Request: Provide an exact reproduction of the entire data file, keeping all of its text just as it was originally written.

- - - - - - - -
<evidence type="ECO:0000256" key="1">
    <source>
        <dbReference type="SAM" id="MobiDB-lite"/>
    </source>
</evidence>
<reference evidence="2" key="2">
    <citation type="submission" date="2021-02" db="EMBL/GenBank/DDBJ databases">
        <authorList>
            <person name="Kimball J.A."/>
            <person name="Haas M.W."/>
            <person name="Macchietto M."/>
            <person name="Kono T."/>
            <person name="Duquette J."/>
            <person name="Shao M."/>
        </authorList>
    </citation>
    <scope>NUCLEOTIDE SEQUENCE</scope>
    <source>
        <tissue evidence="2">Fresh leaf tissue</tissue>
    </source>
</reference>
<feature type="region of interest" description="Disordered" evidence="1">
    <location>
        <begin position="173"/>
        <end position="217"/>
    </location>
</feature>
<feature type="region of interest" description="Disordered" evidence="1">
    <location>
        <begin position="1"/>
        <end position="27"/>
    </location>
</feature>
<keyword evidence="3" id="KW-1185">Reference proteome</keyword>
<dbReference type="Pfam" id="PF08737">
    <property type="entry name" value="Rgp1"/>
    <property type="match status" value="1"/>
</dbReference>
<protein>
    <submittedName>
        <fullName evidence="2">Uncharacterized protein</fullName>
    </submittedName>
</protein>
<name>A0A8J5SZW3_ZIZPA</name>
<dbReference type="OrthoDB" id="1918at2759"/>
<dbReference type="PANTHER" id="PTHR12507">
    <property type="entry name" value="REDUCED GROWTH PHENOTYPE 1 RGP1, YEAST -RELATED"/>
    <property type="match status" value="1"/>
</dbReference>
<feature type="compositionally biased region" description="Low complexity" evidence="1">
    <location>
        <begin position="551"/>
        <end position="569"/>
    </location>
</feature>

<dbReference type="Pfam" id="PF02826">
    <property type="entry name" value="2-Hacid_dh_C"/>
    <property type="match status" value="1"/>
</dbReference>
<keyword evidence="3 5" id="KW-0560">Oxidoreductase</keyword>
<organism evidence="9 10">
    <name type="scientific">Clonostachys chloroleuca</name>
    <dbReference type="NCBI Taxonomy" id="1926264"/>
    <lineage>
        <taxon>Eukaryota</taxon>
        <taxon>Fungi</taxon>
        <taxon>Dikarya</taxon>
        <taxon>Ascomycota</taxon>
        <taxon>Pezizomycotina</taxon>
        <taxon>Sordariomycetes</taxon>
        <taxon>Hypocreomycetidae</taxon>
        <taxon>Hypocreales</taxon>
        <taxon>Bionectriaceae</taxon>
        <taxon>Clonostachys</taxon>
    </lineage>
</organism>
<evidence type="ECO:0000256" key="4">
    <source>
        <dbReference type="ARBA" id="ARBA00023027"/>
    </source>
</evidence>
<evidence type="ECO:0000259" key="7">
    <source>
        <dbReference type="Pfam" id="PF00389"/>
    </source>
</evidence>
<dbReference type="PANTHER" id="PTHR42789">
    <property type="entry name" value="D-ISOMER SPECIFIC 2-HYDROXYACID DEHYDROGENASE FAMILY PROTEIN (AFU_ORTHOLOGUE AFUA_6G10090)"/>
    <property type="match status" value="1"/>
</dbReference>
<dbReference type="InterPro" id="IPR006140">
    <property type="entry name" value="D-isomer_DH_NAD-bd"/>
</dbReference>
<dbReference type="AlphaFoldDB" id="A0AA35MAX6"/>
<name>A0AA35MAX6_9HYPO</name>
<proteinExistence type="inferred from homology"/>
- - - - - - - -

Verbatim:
<evidence type="ECO:0000256" key="1">
    <source>
        <dbReference type="SAM" id="MobiDB-lite"/>
    </source>
</evidence>
<reference evidence="2" key="2">
    <citation type="submission" date="2021-02" db="EMBL/GenBank/DDBJ databases">
        <authorList>
            <person name="Kimball J.A."/>
            <person name="Haas M.W."/>
            <person name="Macchietto M."/>
            <person name="Kono T."/>
            <person name="Duquette J."/>
            <person name="Shao M."/>
        </authorList>
    </citation>
    <scope>NUCLEOTIDE SEQUENCE</scope>
    <source>
        <tissue evidence="2">Fresh leaf tissue</tissue>
    </source>
</reference>
<feature type="region of interest" description="Disordered" evidence="1">
    <location>
        <begin position="173"/>
        <end position="217"/>
    </location>
</feature>
<feature type="region of interest" description="Disordered" evidence="1">
    <location>
        <begin position="1"/>
        <end position="27"/>
    </location>
</feature>
<keyword evidence="3" id="KW-1185">Reference proteome</keyword>
<dbReference type="Pfam" id="PF08737">
    <property type="entry name" value="Rgp1"/>
    <property type="match status" value="1"/>
</dbReference>
<protein>
    <submittedName>
        <fullName evidence="2">Uncharacterized protein</fullName>
    </submittedName>
</protein>
<name>A0A8J5SZW3_ZIZPA</name>
<dbReference type="OrthoDB" id="1918at2759"/>
<dbReference type="PANTHER" id="PTHR12507">
    <property type="entry name" value="REDUCED GROWTH PHENOTYPE 1 RGP1, YEAST -RELATED"/>
    <property type="match status" value="1"/>
</dbReference>
<feature type="compositionally biased region" description="Low complexity" evidence="1">
    <location>
        <begin position="551"/>
        <end position="569"/>
    </location>
</feature>

<dbReference type="Pfam" id="PF02826">
    <property type="entry name" value="2-Hacid_dh_C"/>
    <property type="match status" value="1"/>
</dbReference>
<keyword evidence="3 5" id="KW-0560">Oxidoreductase</keyword>
<organism evidence="9 10">
    <name type="scientific">Clonostachys chloroleuca</name>
    <dbReference type="NCBI Taxonomy" id="1926264"/>
    <lineage>
        <taxon>Eukaryota</taxon>
        <taxon>Fungi</taxon>
        <taxon>Dikarya</taxon>
        <taxon>Ascomycota</taxon>
        <taxon>Pezizomycotina</taxon>
        <taxon>Sordariomycetes</taxon>
        <taxon>Hypocreomycetidae</taxon>
        <taxon>Hypocreales</taxon>
        <taxon>Bionectriaceae</taxon>
        <taxon>Clonostachys</taxon>
    </lineage>
</organism>
<evidence type="ECO:0000256" key="4">
    <source>
        <dbReference type="ARBA" id="ARBA00023027"/>
    </source>
</evidence>
<evidence type="ECO:0000259" key="7">
    <source>
        <dbReference type="Pfam" id="PF00389"/>
    </source>
</evidence>
<dbReference type="PANTHER" id="PTHR42789">
    <property type="entry name" value="D-ISOMER SPECIFIC 2-HYDROXYACID DEHYDROGENASE FAMILY PROTEIN (AFU_ORTHOLOGUE AFUA_6G10090)"/>
    <property type="match status" value="1"/>
</dbReference>
<dbReference type="InterPro" id="IPR006140">
    <property type="entry name" value="D-isomer_DH_NAD-bd"/>
</dbReference>
<dbReference type="AlphaFoldDB" id="A0AA35MAX6"/>
<name>A0AA35MAX6_9HYPO</name>
<proteinExistence type="inferred from homology"/>